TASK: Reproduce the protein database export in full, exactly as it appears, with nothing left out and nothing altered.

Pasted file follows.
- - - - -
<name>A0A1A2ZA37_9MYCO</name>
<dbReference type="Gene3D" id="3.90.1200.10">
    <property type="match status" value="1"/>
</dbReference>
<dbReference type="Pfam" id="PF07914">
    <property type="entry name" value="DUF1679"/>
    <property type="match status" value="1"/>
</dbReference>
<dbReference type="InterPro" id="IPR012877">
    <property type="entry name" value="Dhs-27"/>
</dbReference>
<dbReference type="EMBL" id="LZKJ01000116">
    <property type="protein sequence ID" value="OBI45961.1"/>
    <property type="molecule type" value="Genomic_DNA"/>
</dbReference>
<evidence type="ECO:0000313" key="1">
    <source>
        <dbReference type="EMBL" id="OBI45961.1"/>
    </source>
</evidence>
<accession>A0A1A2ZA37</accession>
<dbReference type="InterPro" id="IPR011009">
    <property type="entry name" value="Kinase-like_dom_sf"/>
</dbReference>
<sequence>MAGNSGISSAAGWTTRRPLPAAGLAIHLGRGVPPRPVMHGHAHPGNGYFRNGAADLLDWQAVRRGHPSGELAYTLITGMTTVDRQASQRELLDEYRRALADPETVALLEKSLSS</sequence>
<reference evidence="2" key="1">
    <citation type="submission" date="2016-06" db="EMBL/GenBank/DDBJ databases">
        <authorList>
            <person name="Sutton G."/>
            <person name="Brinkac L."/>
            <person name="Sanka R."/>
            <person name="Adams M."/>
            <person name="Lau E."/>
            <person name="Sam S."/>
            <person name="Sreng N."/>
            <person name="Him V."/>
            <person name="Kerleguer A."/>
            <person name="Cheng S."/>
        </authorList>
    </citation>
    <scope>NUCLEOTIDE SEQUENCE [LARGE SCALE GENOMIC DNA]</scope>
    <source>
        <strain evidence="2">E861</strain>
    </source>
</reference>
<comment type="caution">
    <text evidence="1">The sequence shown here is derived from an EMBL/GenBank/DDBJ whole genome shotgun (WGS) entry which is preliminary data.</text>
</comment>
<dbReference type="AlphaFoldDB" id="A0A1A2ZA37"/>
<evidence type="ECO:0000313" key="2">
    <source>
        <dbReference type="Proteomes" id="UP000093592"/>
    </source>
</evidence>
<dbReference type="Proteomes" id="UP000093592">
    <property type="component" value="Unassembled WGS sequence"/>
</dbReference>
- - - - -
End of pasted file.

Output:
<name>A0A1A2ZA37_9MYCO</name>
<dbReference type="Gene3D" id="3.90.1200.10">
    <property type="match status" value="1"/>
</dbReference>
<dbReference type="Pfam" id="PF07914">
    <property type="entry name" value="DUF1679"/>
    <property type="match status" value="1"/>
</dbReference>
<dbReference type="InterPro" id="IPR012877">
    <property type="entry name" value="Dhs-27"/>
</dbReference>
<dbReference type="EMBL" id="LZKJ01000116">
    <property type="protein sequence ID" value="OBI45961.1"/>
    <property type="molecule type" value="Genomic_DNA"/>
</dbReference>
<evidence type="ECO:0000313" key="1">
    <source>
        <dbReference type="EMBL" id="OBI45961.1"/>
    </source>
</evidence>
<accession>A0A1A2ZA37</accession>
<dbReference type="InterPro" id="IPR011009">
    <property type="entry name" value="Kinase-like_dom_sf"/>
</dbReference>
<sequence>MAGNSGISSAAGWTTRRPLPAAGLAIHLGRGVPPRPVMHGHAHPGNGYFRNGAADLLDWQAVRRGHPSGELAYTLITGMTTVDRQASQRELLDEYRRALADPETVALLEKSLSS</sequence>
<reference evidence="2" key="1">
    <citation type="submission" date="2016-06" db="EMBL/GenBank/DDBJ databases">
        <authorList>
            <person name="Sutton G."/>
            <person name="Brinkac L."/>
            <person name="Sanka R."/>
            <person name="Adams M."/>
            <person name="Lau E."/>
            <person name="Sam S."/>
            <person name="Sreng N."/>
            <person name="Him V."/>
            <person name="Kerleguer A."/>
            <person name="Cheng S."/>
        </authorList>
    </citation>
    <scope>NUCLEOTIDE SEQUENCE [LARGE SCALE GENOMIC DNA]</scope>
    <source>
        <strain evidence="2">E861</strain>
    </source>
</reference>
<comment type="caution">
    <text evidence="1">The sequence shown here is derived from an EMBL/GenBank/DDBJ whole genome shotgun (WGS) entry which is preliminary data.</text>
</comment>
<dbReference type="AlphaFoldDB" id="A0A1A2ZA37"/>
<evidence type="ECO:0000313" key="2">
    <source>
        <dbReference type="Proteomes" id="UP000093592"/>
    </source>
</evidence>
<dbReference type="Proteomes" id="UP000093592">
    <property type="component" value="Unassembled WGS sequence"/>
</dbReference>